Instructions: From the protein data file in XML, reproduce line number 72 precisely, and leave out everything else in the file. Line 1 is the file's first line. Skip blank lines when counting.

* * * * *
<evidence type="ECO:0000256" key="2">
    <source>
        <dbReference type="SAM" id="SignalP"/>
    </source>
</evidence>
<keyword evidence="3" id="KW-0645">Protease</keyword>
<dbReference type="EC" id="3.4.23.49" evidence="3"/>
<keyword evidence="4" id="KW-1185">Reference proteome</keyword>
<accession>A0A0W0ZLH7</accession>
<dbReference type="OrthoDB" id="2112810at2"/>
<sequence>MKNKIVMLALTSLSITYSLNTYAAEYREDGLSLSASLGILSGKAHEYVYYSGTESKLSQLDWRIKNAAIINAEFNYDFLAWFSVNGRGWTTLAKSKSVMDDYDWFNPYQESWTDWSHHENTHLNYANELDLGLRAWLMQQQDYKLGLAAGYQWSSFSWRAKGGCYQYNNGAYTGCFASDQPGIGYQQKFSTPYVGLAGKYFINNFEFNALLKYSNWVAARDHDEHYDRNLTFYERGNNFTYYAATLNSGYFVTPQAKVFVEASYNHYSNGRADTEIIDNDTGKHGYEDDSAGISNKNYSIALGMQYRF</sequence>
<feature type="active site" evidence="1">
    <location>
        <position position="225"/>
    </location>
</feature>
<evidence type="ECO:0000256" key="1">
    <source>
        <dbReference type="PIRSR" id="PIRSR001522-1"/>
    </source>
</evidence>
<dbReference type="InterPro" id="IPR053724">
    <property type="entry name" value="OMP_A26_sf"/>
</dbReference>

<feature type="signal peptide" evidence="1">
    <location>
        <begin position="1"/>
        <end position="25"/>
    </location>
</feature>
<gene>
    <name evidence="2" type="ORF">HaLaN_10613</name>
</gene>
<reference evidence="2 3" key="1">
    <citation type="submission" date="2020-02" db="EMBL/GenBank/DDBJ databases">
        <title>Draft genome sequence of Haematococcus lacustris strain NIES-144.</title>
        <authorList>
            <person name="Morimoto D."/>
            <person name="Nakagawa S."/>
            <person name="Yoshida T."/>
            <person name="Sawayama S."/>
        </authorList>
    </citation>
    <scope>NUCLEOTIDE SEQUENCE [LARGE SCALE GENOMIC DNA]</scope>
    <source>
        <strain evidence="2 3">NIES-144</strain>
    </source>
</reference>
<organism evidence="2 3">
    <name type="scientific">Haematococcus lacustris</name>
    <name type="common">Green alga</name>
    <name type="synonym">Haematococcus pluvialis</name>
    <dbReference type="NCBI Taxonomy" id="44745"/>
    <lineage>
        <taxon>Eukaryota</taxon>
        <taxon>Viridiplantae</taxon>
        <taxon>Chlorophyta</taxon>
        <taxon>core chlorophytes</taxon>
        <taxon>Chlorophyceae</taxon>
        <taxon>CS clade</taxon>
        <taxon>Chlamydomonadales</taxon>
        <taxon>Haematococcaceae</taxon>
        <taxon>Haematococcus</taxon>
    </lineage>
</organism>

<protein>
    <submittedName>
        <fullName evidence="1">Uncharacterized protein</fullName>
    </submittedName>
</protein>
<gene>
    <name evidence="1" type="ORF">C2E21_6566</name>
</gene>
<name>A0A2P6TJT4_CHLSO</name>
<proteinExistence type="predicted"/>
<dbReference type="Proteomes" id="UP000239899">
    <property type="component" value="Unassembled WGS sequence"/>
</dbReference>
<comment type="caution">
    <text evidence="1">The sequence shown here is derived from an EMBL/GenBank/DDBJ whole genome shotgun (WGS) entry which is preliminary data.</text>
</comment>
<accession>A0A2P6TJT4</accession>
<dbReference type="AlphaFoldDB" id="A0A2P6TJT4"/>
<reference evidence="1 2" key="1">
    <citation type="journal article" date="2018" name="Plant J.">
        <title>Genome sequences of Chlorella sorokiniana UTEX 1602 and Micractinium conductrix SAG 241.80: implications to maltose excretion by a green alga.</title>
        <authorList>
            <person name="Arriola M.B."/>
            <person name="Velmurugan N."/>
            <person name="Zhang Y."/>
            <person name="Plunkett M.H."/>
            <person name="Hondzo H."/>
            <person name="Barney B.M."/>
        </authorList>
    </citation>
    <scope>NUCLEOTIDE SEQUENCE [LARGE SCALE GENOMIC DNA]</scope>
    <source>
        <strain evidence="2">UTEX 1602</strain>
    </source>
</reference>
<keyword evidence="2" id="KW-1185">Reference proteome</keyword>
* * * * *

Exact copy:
    <name evidence="1" type="ORF">C2E21_6566</name>